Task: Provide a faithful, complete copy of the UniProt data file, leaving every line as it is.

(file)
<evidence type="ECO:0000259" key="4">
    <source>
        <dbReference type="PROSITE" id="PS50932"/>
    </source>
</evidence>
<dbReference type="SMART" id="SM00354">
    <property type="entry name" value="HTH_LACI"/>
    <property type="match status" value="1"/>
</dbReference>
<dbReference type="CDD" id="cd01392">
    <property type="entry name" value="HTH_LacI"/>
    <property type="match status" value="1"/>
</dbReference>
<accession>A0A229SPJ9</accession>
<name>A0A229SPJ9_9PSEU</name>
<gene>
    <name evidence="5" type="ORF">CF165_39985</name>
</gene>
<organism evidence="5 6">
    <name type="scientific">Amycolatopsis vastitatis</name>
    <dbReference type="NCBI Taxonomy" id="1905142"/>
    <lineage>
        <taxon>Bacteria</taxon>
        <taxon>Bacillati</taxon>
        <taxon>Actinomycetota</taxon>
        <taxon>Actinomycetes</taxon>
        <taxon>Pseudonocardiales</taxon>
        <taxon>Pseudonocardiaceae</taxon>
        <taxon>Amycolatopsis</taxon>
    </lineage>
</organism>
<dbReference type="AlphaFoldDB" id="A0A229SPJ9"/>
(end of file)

<evidence type="ECO:0000259" key="4">
    <source>
        <dbReference type="PROSITE" id="PS50932"/>
    </source>
</evidence>
<dbReference type="SMART" id="SM00354">
    <property type="entry name" value="HTH_LACI"/>
    <property type="match status" value="1"/>
</dbReference>
<dbReference type="CDD" id="cd01392">
    <property type="entry name" value="HTH_LacI"/>
    <property type="match status" value="1"/>
</dbReference>
<accession>A0A229SPJ9</accession>
<name>A0A229SPJ9_9PSEU</name>
<gene>
    <name evidence="5" type="ORF">CF165_39985</name>
</gene>
<organism evidence="5 6">
    <name type="scientific">Amycolatopsis vastitatis</name>
    <dbReference type="NCBI Taxonomy" id="1905142"/>
    <lineage>
        <taxon>Bacteria</taxon>
        <taxon>Bacillati</taxon>
        <taxon>Actinomycetota</taxon>
        <taxon>Actinomycetes</taxon>
        <taxon>Pseudonocardiales</taxon>
        <taxon>Pseudonocardiaceae</taxon>
        <taxon>Amycolatopsis</taxon>
    </lineage>
</organism>
<dbReference type="AlphaFoldDB" id="A0A229SPJ9"/>